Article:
For mild cases, over-the-counter topical creams and antihistamines can relieve the itching. In persistent cases, a dermatologist will likely prescribe stronger medicine, such as steroid creams, oral steroids (corticosteroids), antibiotic pills or antifungal creams to treat any potential infection.

The best form of prevention is to identify and remove the trigger. You should also use mild cleansers and keep your skin well moisturized at all times. Also avoid scratching the rash (which can lead to infection) and situations that make you sweat, such as strenuous exercise.

Leading Types of Eczema

Eczema takes on different forms depending on the nature of the trigger and the location of the rash. While they all share some common symptoms – like itchiness – there are differences. Following are some of the most common types of eczema.

Atopic Dermatitis

The most frequent form of eczema, atopic dermatitis is thought to be caused by abnormal functioning of the body's immune system. It is characterized by itchy, inflamed skin. Atopic dermatitis tends to run in families. About two-thirds of the people who develop this form of eczema do so before the age of one. Atopic dermatitis generally flares up and recedes intermittently throughout the patient's life.

Contact Dermatitis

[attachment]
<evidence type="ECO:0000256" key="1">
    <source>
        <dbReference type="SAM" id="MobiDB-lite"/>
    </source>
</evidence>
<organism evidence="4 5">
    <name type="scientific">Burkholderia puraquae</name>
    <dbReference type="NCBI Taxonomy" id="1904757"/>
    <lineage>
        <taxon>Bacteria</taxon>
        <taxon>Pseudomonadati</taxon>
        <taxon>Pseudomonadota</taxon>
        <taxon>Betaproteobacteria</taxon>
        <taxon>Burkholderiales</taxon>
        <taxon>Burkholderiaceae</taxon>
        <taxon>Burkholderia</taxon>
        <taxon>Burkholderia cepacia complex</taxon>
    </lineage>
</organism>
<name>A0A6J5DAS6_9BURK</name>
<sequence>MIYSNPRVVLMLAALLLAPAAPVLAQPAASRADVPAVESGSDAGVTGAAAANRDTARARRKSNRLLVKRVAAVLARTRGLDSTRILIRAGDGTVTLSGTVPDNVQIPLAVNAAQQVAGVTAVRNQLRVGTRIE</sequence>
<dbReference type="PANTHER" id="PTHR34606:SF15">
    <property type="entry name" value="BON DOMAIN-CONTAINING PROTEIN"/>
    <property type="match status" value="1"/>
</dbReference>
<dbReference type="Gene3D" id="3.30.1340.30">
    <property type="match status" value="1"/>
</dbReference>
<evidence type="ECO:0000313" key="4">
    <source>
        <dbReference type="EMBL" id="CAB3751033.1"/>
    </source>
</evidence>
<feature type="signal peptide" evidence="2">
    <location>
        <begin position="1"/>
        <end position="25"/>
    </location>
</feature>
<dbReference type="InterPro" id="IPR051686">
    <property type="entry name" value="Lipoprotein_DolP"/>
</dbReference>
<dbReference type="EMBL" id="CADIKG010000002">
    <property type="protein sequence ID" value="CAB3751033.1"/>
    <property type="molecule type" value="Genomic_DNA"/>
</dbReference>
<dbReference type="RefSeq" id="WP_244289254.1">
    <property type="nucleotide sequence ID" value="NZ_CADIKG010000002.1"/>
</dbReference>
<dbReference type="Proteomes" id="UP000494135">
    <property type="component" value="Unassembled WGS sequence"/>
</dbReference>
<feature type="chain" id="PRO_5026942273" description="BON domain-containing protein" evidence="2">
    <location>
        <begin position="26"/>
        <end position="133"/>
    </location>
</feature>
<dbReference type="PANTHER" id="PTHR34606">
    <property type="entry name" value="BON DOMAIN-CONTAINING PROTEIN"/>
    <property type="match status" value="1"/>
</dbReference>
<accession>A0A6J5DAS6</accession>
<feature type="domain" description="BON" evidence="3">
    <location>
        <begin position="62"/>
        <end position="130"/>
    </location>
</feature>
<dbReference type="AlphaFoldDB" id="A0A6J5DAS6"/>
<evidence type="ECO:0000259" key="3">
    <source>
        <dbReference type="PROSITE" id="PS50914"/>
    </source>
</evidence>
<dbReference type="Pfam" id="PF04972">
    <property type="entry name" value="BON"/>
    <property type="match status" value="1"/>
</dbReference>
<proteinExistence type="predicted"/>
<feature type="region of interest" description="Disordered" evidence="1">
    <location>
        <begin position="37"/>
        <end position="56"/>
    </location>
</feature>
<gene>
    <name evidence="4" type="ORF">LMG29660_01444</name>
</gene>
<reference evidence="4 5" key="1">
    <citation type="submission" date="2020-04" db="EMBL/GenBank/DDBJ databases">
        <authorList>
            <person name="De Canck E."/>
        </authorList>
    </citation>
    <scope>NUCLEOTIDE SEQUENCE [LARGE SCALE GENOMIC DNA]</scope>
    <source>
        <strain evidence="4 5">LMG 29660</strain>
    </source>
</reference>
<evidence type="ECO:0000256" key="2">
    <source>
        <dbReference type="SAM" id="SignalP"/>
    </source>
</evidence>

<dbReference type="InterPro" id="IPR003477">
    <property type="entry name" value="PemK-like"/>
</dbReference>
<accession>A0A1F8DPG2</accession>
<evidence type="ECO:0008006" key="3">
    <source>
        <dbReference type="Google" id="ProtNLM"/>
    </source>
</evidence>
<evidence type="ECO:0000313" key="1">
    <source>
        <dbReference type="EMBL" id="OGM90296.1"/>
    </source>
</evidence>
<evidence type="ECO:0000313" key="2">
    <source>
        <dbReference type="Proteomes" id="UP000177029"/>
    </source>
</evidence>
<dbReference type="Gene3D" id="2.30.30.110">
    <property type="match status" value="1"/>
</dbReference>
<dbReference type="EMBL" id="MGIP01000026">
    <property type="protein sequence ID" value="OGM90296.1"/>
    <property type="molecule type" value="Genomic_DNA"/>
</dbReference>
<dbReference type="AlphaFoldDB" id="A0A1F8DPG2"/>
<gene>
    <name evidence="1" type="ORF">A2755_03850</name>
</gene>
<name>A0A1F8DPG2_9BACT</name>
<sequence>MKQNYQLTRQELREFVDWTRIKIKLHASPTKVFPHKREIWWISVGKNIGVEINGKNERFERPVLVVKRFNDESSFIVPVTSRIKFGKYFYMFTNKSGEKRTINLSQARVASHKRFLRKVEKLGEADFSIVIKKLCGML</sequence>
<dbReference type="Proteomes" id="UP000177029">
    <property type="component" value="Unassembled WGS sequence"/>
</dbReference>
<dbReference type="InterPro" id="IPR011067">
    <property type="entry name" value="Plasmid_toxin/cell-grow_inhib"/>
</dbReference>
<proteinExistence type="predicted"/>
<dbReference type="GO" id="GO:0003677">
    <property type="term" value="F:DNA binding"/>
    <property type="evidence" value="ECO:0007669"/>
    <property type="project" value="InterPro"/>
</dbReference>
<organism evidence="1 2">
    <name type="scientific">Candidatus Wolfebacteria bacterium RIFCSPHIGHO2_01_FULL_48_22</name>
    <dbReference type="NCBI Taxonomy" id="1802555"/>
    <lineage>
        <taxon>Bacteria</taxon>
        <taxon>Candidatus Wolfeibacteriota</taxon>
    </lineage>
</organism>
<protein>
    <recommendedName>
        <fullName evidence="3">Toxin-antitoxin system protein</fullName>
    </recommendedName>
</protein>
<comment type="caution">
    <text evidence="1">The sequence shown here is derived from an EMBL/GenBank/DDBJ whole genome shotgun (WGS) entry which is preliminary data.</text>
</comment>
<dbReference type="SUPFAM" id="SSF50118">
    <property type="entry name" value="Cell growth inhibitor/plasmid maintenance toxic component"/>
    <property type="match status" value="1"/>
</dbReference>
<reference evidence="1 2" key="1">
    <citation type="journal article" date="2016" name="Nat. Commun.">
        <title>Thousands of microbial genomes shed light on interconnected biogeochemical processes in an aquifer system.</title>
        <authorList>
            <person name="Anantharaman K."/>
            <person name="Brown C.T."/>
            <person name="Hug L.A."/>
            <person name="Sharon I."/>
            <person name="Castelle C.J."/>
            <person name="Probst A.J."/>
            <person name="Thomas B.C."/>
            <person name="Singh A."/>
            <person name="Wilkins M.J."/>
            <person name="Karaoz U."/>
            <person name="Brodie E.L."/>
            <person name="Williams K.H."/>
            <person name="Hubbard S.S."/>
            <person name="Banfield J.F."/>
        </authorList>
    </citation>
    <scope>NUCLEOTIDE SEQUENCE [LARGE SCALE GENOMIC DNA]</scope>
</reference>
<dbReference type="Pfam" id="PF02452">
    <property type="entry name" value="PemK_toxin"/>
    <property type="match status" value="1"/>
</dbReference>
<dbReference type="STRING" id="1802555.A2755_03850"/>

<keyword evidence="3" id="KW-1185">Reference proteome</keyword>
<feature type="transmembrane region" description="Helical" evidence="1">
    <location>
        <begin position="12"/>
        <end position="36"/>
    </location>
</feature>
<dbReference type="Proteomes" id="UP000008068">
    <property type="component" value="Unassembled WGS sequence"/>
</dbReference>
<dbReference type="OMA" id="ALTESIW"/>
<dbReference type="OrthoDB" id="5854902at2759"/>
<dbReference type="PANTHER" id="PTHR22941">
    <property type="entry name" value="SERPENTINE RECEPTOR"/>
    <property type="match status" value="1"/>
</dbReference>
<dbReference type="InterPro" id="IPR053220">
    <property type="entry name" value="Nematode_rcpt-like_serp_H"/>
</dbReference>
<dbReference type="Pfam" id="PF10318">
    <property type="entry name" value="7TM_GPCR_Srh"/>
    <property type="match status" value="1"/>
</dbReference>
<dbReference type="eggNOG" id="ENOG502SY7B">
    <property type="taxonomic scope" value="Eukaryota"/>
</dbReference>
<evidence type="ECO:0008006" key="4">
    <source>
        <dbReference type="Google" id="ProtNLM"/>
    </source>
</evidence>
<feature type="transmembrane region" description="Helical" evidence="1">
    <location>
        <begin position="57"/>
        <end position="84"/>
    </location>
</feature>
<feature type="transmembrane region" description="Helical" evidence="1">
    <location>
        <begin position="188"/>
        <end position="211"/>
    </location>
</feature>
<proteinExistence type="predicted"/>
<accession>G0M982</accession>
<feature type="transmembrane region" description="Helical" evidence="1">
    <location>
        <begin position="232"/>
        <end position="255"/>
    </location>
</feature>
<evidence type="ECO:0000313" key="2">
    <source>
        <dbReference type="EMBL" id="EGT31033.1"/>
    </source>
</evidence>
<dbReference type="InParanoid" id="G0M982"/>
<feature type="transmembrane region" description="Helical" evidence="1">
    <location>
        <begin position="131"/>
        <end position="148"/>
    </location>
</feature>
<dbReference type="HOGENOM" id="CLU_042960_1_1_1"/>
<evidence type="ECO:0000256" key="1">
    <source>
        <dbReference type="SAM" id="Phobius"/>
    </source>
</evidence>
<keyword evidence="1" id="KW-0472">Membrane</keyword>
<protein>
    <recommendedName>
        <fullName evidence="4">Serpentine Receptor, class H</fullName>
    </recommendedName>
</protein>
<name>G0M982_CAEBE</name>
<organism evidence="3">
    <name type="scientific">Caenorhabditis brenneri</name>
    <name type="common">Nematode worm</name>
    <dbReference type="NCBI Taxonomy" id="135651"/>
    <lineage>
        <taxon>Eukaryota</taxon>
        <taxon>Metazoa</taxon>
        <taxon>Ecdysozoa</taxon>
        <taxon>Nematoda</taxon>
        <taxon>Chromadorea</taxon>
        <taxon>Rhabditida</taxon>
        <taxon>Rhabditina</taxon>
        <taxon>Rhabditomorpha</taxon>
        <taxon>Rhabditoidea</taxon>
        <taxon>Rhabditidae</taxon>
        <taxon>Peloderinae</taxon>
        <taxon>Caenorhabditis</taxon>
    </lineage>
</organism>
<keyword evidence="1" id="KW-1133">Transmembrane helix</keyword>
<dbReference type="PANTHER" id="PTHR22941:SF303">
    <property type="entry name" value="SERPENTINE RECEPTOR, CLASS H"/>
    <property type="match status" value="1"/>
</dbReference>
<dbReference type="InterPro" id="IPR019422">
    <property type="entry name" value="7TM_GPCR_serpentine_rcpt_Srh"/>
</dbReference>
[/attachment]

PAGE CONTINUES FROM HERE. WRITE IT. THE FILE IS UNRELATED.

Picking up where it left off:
Contact dermatitis is caused when the skin comes into contact with an allergy-producing agent or an irritant, such as chemicals. Finding the triggering allergen is important to treatment and prevention. Allergens can be things like laundry detergent, cosmetics, jewelry, fabrics, perfume, diapers and poison ivy or poison sumac.

Dyshidrotic Dermatitis

This type of eczema strikes the palms of the hands and soles of the feet. It produces clear, deep blisters that itch and burn. Dyshidrotic dermatitis occurs most frequently during the summer months and in warm climates.

Neurodermatitis

Also known as Lichen Simplex Chronicus, this is a chronic skin inflammation caused by a continuous cycle of scratching and itching in response to a localized itch, like a mosquito bite. It creates scaly patches of skin, most commonly on the head, lower legs, wrists or forearms. Over time, the skin may become thickened and leathery.

Nummular Dermatitis

This form of eczema appears as round patches of irritated skin that may be crusted, scaly and extremely itchy. Nummular dermatitis most frequently appears on the arms, back, buttocks and lower legs, and is usually a chronic condition.

Seborrheic Dermatitis

Seborrheic dermatitis is a common condition that causes yellowish, oily and scaly patches on the scalp, face or other body parts. Dandruff, in adults, and cradle cap, in infants, are both forms of seborrheic dermatitis. Unlike other types of eczema, seborrheic dermatitis does not necessarily itch. It tends to run in families. Known triggers include weather, oily skin, emotional stress and infrequent shampooing.

Stasis Dermatitis

Also known as varicose eczema, this form of eczema is a skin irritation that appears on the lower legs of middle-aged and elderly people. It is related to circulation and vein problems. Symptoms include itching and reddish-brown discoloration of the skin on one or both legs. As the condition progresses, it can lead to blistering, oozing and skin lesions.